Tigers ticket sales skyrocket after Fielder signing Tigers ticket sales skyrocket after Fielder signing
When Prince Fielder was 12 years old, he was already reaching the seats with home runs at Tiger Stadium in batting practice sessions with... Tigers ticket sales skyrocket after Fielder signing

When Prince Fielder was 12 years old, he was already reaching the seats with home runs at Tiger Stadium in batting practice sessions with his dad, Tigers slugger Cecil Fielder.

Sixteen years later, Prince is back in Detroit and Tigers fans will watch Cecil’s son deposit baseballs over Comerica Park’s fences and beyond. Fielder signed one of the richest deals in baseball history on January 24, 2012, when he joined his father’s old team.

Fielder’s contract is for nine years and is worth a staggering $214 million, which is the fourth-biggest deal ever made in Major League Baseball (MLB) history. “It’s kind of a dream come true,” the newest Tiger said at his introductory press conference.

It gives Detroit a dream combination in the middle of the lineup. Tigers manager Jim Leyland said that the left-handed hitting Fielder, who has averaged 38 homers and 108 RBIs in his six years as the Milwaukee Brewers’ first baseman, will likely hit fourth behind right-handed hitting Miguel Cabrera, who will move to third base, which is where Cabrera began his career. Last year, Cabrera led the American League (AL) in hitting (.344) to go with 48 homers with 105 RBI.

Add in Cy Young Award winner and MVP Justin Verlander, who anchors the rotation, and the Tigers have helped change the landscape of the AL.

Last season, Detroit won 95 games and won the AL Central by 15 games but lost to the Texas Rangers in the AL Championship Series. With the Los Angeles Angels signing Albert Pujols to a 10-year, $250 million deal and the Rangers expected to contend again, the big-budget New York Yankees and Boston Red Sox now have company among the League’s elite.

The Tigers were late in bidding for Fielder. Detroit lost designated hitter Victor Martinez to an off-season knee injury that will likely keep him out all season. That loss stepped up the team’s pursuit of Fielder.

The buzz surrounding Fielder’s signing has been felt at the box office. Tigers team president Dave Dombrowski said at Fielder’s press conference that the night news of the deal broke, the ticket office stayed open until 8:30 p.m. Dombrowski said tickets sales for spring training games at the Tigers’ complex in Lakeland, FL, has increased five-fold.

“I think it’s going to help them,” Detroit-area ticket broker Joel Schwartz, owner of Big Time Worldwide Tickets, told TicketNews. “How could it not?”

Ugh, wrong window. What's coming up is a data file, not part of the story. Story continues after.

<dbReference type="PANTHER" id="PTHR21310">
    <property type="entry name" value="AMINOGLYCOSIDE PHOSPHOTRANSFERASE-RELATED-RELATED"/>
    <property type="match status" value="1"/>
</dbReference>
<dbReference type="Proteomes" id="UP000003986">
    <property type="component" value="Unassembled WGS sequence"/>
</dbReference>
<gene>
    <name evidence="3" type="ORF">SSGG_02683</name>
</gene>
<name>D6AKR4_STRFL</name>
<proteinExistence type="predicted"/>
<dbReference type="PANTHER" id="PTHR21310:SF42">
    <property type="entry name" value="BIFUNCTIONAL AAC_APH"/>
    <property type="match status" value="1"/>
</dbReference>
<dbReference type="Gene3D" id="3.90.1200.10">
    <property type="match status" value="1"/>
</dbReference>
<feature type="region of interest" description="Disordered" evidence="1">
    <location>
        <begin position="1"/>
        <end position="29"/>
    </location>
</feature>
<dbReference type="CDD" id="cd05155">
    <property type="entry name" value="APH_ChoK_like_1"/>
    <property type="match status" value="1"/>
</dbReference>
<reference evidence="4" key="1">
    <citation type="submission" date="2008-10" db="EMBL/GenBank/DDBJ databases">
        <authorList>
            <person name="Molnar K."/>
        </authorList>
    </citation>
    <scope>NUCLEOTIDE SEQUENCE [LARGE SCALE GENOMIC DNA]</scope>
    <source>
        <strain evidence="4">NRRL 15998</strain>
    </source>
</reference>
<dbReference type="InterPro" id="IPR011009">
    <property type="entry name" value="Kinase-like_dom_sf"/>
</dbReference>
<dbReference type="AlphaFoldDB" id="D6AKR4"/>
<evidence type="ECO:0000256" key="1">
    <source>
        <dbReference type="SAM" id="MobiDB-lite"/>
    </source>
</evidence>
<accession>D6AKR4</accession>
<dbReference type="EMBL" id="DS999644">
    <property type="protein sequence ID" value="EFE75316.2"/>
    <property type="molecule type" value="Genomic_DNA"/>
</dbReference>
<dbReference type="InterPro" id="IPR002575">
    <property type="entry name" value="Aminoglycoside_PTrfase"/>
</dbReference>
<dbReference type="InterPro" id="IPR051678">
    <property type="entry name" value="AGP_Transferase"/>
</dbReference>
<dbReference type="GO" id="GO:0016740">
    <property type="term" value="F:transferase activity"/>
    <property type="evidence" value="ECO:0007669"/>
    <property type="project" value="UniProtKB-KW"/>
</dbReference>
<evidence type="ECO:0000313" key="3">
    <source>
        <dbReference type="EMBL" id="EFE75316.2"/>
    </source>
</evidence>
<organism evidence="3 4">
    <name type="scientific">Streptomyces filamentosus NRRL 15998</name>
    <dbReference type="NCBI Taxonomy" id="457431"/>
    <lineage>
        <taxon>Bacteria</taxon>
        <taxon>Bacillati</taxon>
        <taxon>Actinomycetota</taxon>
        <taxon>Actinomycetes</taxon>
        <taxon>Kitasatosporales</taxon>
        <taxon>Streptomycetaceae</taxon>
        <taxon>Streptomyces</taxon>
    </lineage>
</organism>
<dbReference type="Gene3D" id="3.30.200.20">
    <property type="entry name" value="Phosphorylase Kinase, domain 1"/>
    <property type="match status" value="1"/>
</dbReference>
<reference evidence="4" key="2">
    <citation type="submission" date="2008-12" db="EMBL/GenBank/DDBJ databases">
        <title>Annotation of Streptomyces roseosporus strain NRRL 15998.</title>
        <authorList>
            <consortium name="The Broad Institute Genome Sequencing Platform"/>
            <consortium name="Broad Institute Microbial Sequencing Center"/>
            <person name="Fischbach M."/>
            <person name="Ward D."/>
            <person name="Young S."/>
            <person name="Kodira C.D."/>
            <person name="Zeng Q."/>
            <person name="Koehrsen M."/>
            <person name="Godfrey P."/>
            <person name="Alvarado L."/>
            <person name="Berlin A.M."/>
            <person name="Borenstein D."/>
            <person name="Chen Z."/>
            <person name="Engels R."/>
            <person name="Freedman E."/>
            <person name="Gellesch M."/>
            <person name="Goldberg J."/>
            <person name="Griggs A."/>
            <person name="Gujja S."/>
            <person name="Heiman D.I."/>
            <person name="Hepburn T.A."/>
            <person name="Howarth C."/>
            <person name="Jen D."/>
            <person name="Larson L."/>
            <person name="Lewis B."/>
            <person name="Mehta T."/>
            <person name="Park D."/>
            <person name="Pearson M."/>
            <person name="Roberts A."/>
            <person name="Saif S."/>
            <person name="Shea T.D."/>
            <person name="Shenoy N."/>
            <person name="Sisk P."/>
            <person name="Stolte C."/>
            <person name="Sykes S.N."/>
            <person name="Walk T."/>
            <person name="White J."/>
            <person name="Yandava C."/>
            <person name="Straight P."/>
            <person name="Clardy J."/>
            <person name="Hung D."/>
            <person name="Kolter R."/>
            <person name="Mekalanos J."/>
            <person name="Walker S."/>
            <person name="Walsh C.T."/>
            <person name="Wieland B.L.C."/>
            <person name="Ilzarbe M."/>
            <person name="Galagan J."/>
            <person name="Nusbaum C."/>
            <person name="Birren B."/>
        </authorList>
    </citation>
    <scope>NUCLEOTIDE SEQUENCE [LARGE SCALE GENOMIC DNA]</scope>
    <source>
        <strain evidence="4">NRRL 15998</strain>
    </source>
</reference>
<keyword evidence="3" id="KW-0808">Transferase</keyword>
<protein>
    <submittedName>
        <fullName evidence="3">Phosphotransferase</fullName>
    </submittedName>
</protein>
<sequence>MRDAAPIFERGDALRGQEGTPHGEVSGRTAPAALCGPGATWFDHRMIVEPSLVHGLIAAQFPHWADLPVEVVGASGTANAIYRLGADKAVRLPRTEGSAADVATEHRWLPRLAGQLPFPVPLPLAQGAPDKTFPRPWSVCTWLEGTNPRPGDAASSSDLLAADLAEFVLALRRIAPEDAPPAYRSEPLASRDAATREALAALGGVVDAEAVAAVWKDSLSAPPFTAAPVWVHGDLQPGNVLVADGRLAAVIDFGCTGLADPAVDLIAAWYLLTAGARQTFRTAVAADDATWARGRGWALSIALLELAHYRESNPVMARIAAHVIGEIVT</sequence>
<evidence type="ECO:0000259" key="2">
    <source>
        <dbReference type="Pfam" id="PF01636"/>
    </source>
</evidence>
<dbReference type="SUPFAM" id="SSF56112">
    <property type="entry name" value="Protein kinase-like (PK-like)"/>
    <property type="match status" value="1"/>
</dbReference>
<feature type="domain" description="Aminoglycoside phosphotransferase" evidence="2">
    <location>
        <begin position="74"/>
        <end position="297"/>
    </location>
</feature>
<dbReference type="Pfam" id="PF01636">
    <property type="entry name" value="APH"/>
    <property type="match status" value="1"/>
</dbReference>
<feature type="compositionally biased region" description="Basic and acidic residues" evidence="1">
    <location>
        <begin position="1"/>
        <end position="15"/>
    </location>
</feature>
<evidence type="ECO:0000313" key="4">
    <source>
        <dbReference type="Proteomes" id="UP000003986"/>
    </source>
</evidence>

Tigers sales at TicketsNow.com jumped 352 percent after the Fielder signing, according to Darren Rovell of CNBC. Ticket search Web site TiqIQ.com listed the lowest-priced ticket for Opening Day at Comerica against the Red Sox on April 5 at $112 for an upper level seat with a face value of $18.

“Yes, the Prince Fielder signing has definitely given ticket sales a boost,” Kurt Mensching, managing editor of the Tigers’ blog BlessYouBoys.com, told TicketNews. “Basically, the Fielder name is really important in Detroit because of how much the fans loved his father, Cecil. The outpouring of excitement over this deal has been huge — also resulting in record number of page-views on our site.”

Cecil Fielder, known as “Big Daddy,” hit 245 of his 319 career homers with the Tigers, including 51 in 1990. Cecil and Prince share the same hefty build and power at the plate, but their relationship has been strained since Prince’s early days in Milwaukee. The Fielders are the only father-son combination to reach 50 homers in a season. The younger Fielder hit 50 in 2007.

The Tigers last reached the World Series in 2006, losing to the St. Louis Cardinals in five games. The Tigers last won the World Series in 1984, the year Prince Fielder was born. Team owner Mike Illitch, who also owns Little Caesar’s Pizza and the NHL’s Detroit Red Wings, has reached into his deep pockets to try and bring another title to the Motor City.

“Our phone lines have been ringing like crazy with season ticket requests, which is exciting for all of us,” Dombrowski told the Chicago Tribune.

With $23 million due to Fielder, $21 million to Cabrera, and $20 million to Verlander, the payroll is expected to jump to the $120 million to $130 million range.

In 2011, the Tigers were 13th in MLB attendance, averaging 32,618 a game at 41,255-seat Comerica, which is an increase of 2,200 a game from 2010. The Tigers’ average ticket price of $29.32 was 12th in MLB. Ticket prices for 2012, set in December, will not go up this season.

The team Fielder left, the Brewers, is expected to surpass last year’s franchise-record attendance in 2012, team chief operating officer Rick Schlesinger told Mlb.com at the Brewers’ Fan Fest on January 29 in Milwaukee. The Brewers drew 3,071,373 people to Miller Park in 2011, which is an average of 37,918 per game (seventh in MLB).

The Brewers not only lost Fielder but could be without left fielder Ryan Braun for 50 games. The National League MVP is facing a suspension after testing positive for performance-enhancing drugs.

Despite these drawbacks, the Brewers’ chief operating officer Rick Schlesinger remains optimistic: “Our ticket sales have been tremendous,” Schlesinger said. “We are well ahead of last year, and we are expecting to have an all-time attendance record. Our numbers have been great.”